Monday, July 25, 2016

Atlas V Rocket Launch From Cape Canaveral July 28, 2016

Atlas V Rocket Launch From Cape Canaveral, Florida

CAPE CANAVERAL, Florida -- The launch of a United Launch Alliance Atlas V 421 configuration rocket carrying a National Reconnaissance Office (NROL-61) satellite from Space Launch Complex 41 at the Cape Canaveral Air Force Station in Florida is scheduled to launch on Thursday, July 28, 2016.   The launch window opens at 8:37 a.m. Eastern Daylight Time.

Few details have been released about the mission other than that it is "in support of national defense." NROL-61 will mark ULA’s sixth launch of 2016 and the 109th since the company was founded in 2006. It also will be the sixth Atlas V to launch in the 421 configuration.

LAUNCH WEATHER FORECAST

The most recent forecast issued by the U.S. Air Force 45th Weather Squadron predicts an 80% chance of overall permissible weather conditions for launch.  The primary weather concern for launch is cumulus clouds.







Where To Watch The Cape Canaveral Rocket Launch?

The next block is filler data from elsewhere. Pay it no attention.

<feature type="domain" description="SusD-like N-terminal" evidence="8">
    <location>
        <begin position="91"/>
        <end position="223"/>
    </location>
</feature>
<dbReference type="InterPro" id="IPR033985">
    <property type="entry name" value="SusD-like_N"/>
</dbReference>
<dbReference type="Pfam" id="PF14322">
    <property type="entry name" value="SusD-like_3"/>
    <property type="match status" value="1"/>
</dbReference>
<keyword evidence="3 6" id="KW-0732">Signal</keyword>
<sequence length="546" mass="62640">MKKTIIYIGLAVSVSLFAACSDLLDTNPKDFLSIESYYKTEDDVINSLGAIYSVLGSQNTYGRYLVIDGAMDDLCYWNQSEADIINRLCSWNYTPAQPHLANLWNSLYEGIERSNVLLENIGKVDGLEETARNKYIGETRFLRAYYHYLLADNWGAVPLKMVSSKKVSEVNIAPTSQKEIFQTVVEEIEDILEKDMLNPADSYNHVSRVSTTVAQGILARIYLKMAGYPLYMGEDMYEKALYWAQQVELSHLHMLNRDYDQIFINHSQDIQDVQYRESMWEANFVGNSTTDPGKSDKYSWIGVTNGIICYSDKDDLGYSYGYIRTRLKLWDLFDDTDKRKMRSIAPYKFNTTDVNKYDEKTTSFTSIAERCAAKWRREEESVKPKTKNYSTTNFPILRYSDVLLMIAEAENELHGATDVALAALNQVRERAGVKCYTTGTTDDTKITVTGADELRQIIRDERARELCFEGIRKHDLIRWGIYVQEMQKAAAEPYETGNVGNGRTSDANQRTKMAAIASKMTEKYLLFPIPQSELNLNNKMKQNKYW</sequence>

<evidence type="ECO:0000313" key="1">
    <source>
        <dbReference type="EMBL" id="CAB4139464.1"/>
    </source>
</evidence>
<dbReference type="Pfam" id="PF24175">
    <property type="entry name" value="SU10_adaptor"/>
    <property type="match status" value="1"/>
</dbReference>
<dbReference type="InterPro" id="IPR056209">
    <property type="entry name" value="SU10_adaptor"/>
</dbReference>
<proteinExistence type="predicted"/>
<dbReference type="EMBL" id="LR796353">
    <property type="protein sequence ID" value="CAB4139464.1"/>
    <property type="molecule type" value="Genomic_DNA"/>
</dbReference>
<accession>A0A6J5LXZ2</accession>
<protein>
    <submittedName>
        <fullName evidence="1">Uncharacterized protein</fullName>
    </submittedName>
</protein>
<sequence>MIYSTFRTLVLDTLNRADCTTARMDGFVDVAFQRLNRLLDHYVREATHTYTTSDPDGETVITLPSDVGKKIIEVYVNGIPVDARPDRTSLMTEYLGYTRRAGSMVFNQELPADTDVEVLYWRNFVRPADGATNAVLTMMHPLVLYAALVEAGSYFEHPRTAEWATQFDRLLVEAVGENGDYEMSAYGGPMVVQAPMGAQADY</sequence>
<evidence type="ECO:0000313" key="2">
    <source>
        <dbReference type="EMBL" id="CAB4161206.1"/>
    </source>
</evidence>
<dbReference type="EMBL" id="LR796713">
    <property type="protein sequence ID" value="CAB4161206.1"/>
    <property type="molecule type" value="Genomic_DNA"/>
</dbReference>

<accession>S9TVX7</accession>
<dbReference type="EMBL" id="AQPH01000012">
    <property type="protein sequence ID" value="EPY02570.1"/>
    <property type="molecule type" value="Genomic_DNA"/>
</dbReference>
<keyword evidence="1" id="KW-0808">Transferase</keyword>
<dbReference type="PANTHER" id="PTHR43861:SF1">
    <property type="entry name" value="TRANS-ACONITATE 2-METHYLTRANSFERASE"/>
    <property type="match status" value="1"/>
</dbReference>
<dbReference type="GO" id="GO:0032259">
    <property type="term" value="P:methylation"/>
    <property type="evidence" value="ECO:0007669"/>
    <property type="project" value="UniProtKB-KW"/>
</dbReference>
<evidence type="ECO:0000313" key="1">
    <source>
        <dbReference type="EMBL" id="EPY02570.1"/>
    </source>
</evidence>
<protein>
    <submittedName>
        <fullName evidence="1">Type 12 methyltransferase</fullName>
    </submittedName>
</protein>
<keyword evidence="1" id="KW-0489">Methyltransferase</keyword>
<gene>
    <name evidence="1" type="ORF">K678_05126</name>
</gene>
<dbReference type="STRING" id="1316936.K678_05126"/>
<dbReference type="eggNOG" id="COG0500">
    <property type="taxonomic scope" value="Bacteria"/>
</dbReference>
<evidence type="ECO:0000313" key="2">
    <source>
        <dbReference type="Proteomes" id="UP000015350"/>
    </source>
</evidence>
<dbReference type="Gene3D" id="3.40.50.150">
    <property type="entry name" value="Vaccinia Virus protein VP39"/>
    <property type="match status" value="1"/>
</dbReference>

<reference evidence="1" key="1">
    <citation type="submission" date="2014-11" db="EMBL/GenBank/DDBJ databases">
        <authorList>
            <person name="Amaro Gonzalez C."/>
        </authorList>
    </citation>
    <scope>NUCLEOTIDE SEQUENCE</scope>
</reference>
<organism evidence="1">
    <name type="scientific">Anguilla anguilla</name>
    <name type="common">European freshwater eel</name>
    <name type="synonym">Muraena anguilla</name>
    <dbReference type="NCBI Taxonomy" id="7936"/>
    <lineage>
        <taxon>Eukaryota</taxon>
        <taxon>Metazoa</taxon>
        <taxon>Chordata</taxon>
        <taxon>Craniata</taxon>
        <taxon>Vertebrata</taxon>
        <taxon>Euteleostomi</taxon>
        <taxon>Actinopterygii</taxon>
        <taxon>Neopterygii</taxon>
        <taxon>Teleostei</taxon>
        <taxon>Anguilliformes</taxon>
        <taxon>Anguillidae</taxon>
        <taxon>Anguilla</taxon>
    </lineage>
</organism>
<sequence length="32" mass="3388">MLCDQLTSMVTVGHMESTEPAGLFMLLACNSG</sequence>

A.  As the top image shows, the best place to watch the launch is from the Canaveral National Seashore just north of Kennedy Space Center.  Admission is $5 per car.  The park opens at 6 a.m. Visit the U.S. National Park Service website for directions and more information. Photo credit: ULA

B. The Kennedy Space Center Visitor Complex has aunch viewing opportunities for NROL-61 are available at the LC-39 Observation Gantry, Apollo/Saturn V Center and the main visitor complex with bleacher seating and launch commentary. Launch viewing transportation will begin at 5:15 am for Apollo/Saturn V Center and at 6:15 am for LC-39 Observation Gantry. The visitor complex will open at 8 am for all other visitors. Visit the Kennedy Space Center Visitor Complex website for directions and more information.



Free Areas To Watch The Rocket Launch (in order of best viewing): 


1. Titusville, Florida southward along the Indian River on the east side of US Highway 1.
2. Between Merritt Island and Cape Canaveral along the north side of State Road 528.
3. Port Canaveral, with best viewing and paid parking available at Jetty Park.
4. Along the beaches of Cape Canaveral and Cocoa Beach, Florida (there is metered parking in Cocoa Beach that only accepts quarters, so bring some change).

Map of Launch Complex 41 At Cape Canaveral Air Force Station, Florida